Document Detail


Limits of thermal sensation.
MedLine Citation:
PMID:  3193774     Owner:  NLM     Status:  MEDLINE    
Abstract/OtherAbstract:
The sensitivity of thermal receptors and responses is compared with thermal noise in receptor cells and with thermal signals in the environment. It is demonstrated that the most sensitive responses known are far less sensitive than is physically possible but sufficiently sensitive to detect the smallest signals likely to be present in the environment. Expressions for the minimal thermal gradients detectable by organisms moving through them are derived. Thermal fluctuations in a receptor over physiologically relevant times and distances are almost certainly less than 10(-6) degrees C. The most sensitive responses reported in any organism are about a thousand times larger. The thermal gradient present in soil is nearly always greater than 10(-3) degrees C/cm and it is probably higher in other environments. The suggestion that nematodes locate plant roots based on heat production is shown to be unlikely because the gradients produced are smaller than those from other causes. Bacteria, a slime mold, rattlesnakes, and mammals are discussed in addition to nematodes.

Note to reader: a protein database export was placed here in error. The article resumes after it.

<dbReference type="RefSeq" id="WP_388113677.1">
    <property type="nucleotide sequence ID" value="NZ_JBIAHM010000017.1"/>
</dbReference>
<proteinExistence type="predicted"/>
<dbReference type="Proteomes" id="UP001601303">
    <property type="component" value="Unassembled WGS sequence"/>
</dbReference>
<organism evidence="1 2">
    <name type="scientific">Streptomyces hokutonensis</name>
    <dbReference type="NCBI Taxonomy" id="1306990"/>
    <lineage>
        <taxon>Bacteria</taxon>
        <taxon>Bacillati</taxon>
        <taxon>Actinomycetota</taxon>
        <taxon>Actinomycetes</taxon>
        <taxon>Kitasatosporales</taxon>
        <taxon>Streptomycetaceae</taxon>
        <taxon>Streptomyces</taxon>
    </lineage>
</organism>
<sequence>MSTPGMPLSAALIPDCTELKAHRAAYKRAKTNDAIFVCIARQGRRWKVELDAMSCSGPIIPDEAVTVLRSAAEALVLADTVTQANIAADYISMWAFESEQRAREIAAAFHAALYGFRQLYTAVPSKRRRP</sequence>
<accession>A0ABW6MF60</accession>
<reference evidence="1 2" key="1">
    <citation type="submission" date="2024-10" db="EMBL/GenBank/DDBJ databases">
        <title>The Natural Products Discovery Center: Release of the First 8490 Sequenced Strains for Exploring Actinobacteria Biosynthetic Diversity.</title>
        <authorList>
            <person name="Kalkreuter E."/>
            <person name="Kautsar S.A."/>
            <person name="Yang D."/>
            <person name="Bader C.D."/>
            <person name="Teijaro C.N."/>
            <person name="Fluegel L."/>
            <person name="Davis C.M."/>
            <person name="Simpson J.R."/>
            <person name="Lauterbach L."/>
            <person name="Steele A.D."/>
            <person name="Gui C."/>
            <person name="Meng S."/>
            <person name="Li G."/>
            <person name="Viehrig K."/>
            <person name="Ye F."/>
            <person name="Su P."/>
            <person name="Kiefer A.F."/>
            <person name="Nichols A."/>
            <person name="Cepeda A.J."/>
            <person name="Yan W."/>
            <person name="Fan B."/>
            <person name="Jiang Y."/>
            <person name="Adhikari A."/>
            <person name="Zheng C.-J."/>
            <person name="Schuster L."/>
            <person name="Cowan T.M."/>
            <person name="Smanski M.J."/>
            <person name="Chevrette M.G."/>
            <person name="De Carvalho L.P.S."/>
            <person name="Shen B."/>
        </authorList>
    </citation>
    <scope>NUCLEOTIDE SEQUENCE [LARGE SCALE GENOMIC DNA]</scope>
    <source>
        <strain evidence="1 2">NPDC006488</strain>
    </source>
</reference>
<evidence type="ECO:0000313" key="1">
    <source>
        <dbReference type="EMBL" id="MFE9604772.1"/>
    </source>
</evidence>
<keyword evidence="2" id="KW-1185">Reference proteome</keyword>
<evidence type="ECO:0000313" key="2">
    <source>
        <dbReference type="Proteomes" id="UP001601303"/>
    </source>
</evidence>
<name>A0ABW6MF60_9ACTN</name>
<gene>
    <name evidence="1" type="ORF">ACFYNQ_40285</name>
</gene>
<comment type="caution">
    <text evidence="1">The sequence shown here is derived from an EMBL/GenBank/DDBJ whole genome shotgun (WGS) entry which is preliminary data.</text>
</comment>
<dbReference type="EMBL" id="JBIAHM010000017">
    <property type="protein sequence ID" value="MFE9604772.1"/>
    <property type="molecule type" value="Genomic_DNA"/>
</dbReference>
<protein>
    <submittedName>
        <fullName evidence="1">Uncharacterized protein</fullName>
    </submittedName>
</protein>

Authors:
D B Dusenbery
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Publication Detail:
Type:  Journal Article    
Journal Detail:
Title:  Journal of theoretical biology     Volume:  131     ISSN:  0022-5193     ISO Abbreviation:  J. Theor. Biol.     Publication Date:  1988 Apr 
Date Detail:
Created Date:  1988-12-27     Completed Date:  1988-12-27     Revised Date:  2003-11-14    
Medline Journal Info:
Nlm Unique ID:  0376342     Medline TA:  J Theor Biol     Country:  ENGLAND    
Other Details:
Languages:  eng     Pagination:  263-71     Citation Subset:  IM    
Affiliation:
School of Applied Biology, Georgia Institute of Technology, Atlanta 30332.
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MeSH Terms
Descriptor/Qualifier:
Animals
Bacteria
Dictyostelium
Environment
Mammals
Nematoda
Noise
Sensation*
Snakes
Temperature
Thermoreceptors / physiology*

From MEDLINE®/PubMed®, a database of the U.S. National Library of Medicine


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